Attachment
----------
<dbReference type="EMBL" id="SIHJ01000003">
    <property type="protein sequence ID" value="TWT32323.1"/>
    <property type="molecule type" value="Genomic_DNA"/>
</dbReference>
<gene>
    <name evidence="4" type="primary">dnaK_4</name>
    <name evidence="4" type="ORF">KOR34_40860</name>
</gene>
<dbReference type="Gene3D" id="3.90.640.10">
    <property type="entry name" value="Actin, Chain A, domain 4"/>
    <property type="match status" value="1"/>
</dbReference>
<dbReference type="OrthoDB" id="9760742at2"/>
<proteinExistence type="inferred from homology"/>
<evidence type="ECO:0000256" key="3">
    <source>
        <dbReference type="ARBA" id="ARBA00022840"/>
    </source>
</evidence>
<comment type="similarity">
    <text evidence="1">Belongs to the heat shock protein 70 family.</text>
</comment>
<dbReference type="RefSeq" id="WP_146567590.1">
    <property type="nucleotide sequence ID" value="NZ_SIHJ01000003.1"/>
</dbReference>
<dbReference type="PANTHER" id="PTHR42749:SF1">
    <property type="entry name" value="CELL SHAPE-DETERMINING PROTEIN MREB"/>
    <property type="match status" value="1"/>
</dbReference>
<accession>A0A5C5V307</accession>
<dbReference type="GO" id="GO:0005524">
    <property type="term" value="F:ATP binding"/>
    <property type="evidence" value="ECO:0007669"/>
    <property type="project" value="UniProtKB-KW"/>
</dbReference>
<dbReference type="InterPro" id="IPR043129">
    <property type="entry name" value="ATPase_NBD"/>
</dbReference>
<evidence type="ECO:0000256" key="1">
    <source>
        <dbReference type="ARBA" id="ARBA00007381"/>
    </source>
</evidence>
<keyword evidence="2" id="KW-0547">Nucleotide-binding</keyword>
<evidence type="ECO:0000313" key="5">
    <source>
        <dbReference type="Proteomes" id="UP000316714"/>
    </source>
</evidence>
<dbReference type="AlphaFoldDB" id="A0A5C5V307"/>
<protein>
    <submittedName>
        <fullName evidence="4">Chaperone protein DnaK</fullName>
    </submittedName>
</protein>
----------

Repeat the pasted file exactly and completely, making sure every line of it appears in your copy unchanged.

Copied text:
<dbReference type="EMBL" id="SIHJ01000003">
    <property type="protein sequence ID" value="TWT32323.1"/>
    <property type="molecule type" value="Genomic_DNA"/>
</dbReference>
<gene>
    <name evidence="4" type="primary">dnaK_4</name>
    <name evidence="4" type="ORF">KOR34_40860</name>
</gene>
<dbReference type="Gene3D" id="3.90.640.10">
    <property type="entry name" value="Actin, Chain A, domain 4"/>
    <property type="match status" value="1"/>
</dbReference>
<dbReference type="OrthoDB" id="9760742at2"/>
<proteinExistence type="inferred from homology"/>
<evidence type="ECO:0000256" key="3">
    <source>
        <dbReference type="ARBA" id="ARBA00022840"/>
    </source>
</evidence>
<comment type="similarity">
    <text evidence="1">Belongs to the heat shock protein 70 family.</text>
</comment>
<dbReference type="RefSeq" id="WP_146567590.1">
    <property type="nucleotide sequence ID" value="NZ_SIHJ01000003.1"/>
</dbReference>
<dbReference type="PANTHER" id="PTHR42749:SF1">
    <property type="entry name" value="CELL SHAPE-DETERMINING PROTEIN MREB"/>
    <property type="match status" value="1"/>
</dbReference>
<accession>A0A5C5V307</accession>
<dbReference type="GO" id="GO:0005524">
    <property type="term" value="F:ATP binding"/>
    <property type="evidence" value="ECO:0007669"/>
    <property type="project" value="UniProtKB-KW"/>
</dbReference>
<dbReference type="InterPro" id="IPR043129">
    <property type="entry name" value="ATPase_NBD"/>
</dbReference>
<evidence type="ECO:0000256" key="1">
    <source>
        <dbReference type="ARBA" id="ARBA00007381"/>
    </source>
</evidence>
<keyword evidence="2" id="KW-0547">Nucleotide-binding</keyword>
<evidence type="ECO:0000313" key="5">
    <source>
        <dbReference type="Proteomes" id="UP000316714"/>
    </source>
</evidence>
<dbReference type="AlphaFoldDB" id="A0A5C5V307"/>
<protein>
    <submittedName>
        <fullName evidence="4">Chaperone protein DnaK</fullName>
    </submittedName>
</protein>